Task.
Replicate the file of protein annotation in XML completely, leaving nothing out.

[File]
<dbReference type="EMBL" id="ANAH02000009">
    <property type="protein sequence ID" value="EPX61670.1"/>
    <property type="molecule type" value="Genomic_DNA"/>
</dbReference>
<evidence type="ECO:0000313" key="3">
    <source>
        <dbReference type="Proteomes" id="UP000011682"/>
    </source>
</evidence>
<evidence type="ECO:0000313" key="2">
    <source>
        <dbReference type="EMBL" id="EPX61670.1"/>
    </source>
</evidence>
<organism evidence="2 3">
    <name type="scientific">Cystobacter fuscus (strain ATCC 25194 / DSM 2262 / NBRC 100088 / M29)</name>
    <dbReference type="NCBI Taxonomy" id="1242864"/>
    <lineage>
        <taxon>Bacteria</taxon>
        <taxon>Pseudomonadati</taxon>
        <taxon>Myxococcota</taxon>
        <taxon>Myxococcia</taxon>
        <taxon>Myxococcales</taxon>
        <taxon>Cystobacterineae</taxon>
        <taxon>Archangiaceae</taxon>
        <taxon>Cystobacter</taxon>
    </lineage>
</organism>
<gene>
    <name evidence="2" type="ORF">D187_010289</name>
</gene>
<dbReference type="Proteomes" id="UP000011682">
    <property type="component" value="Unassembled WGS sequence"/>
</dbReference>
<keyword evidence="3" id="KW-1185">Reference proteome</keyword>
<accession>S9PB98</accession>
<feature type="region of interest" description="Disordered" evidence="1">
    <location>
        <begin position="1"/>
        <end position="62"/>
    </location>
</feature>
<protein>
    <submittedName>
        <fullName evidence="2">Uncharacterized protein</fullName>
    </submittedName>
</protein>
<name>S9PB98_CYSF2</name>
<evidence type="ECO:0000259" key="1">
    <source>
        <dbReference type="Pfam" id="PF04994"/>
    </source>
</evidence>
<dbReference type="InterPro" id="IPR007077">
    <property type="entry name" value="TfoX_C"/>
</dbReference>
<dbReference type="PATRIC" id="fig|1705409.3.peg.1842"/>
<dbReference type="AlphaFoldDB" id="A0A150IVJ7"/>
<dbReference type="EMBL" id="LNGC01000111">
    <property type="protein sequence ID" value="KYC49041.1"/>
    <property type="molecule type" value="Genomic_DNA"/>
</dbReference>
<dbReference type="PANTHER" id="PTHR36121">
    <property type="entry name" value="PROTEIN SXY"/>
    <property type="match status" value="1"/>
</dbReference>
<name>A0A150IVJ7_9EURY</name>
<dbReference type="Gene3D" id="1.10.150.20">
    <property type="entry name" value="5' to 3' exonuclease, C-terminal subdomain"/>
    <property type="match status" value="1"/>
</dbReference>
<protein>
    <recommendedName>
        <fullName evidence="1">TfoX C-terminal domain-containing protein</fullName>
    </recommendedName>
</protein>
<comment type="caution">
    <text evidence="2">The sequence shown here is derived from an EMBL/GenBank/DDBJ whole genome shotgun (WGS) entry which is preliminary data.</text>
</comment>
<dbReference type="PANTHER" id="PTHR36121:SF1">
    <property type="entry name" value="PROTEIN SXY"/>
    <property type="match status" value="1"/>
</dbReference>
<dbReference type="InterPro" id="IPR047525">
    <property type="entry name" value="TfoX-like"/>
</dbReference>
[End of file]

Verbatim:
<dbReference type="EMBL" id="ANAH02000009">
    <property type="protein sequence ID" value="EPX61670.1"/>
    <property type="molecule type" value="Genomic_DNA"/>
</dbReference>
<evidence type="ECO:0000313" key="3">
    <source>
        <dbReference type="Proteomes" id="UP000011682"/>
    </source>
</evidence>
<evidence type="ECO:0000313" key="2">
    <source>
        <dbReference type="EMBL" id="EPX61670.1"/>
    </source>
</evidence>
<organism evidence="2 3">
    <name type="scientific">Cystobacter fuscus (strain ATCC 25194 / DSM 2262 / NBRC 100088 / M29)</name>
    <dbReference type="NCBI Taxonomy" id="1242864"/>
    <lineage>
        <taxon>Bacteria</taxon>
        <taxon>Pseudomonadati</taxon>
        <taxon>Myxococcota</taxon>
        <taxon>Myxococcia</taxon>
        <taxon>Myxococcales</taxon>
        <taxon>Cystobacterineae</taxon>
        <taxon>Archangiaceae</taxon>
        <taxon>Cystobacter</taxon>
    </lineage>
</organism>
<gene>
    <name evidence="2" type="ORF">D187_010289</name>
</gene>
<dbReference type="Proteomes" id="UP000011682">
    <property type="component" value="Unassembled WGS sequence"/>
</dbReference>
<keyword evidence="3" id="KW-1185">Reference proteome</keyword>
<accession>S9PB98</accession>
<feature type="region of interest" description="Disordered" evidence="1">
    <location>
        <begin position="1"/>
        <end position="62"/>
    </location>
</feature>
<protein>
    <submittedName>
        <fullName evidence="2">Uncharacterized protein</fullName>
    </submittedName>
</protein>
<name>S9PB98_CYSF2</name>
<evidence type="ECO:0000259" key="1">
    <source>
        <dbReference type="Pfam" id="PF04994"/>
    </source>
</evidence>
<dbReference type="InterPro" id="IPR007077">
    <property type="entry name" value="TfoX_C"/>
</dbReference>
<dbReference type="PATRIC" id="fig|1705409.3.peg.1842"/>
<dbReference type="AlphaFoldDB" id="A0A150IVJ7"/>
<dbReference type="EMBL" id="LNGC01000111">
    <property type="protein sequence ID" value="KYC49041.1"/>
    <property type="molecule type" value="Genomic_DNA"/>
</dbReference>
<dbReference type="PANTHER" id="PTHR36121">
    <property type="entry name" value="PROTEIN SXY"/>
    <property type="match status" value="1"/>
</dbReference>
<name>A0A150IVJ7_9EURY</name>
<dbReference type="Gene3D" id="1.10.150.20">
    <property type="entry name" value="5' to 3' exonuclease, C-terminal subdomain"/>
    <property type="match status" value="1"/>
</dbReference>
<protein>
    <recommendedName>
        <fullName evidence="1">TfoX C-terminal domain-containing protein</fullName>
    </recommendedName>
</protein>
<comment type="caution">
    <text evidence="2">The sequence shown here is derived from an EMBL/GenBank/DDBJ whole genome shotgun (WGS) entry which is preliminary data.</text>
</comment>
<dbReference type="PANTHER" id="PTHR36121:SF1">
    <property type="entry name" value="PROTEIN SXY"/>
    <property type="match status" value="1"/>
</dbReference>
<dbReference type="InterPro" id="IPR047525">
    <property type="entry name" value="TfoX-like"/>
</dbReference>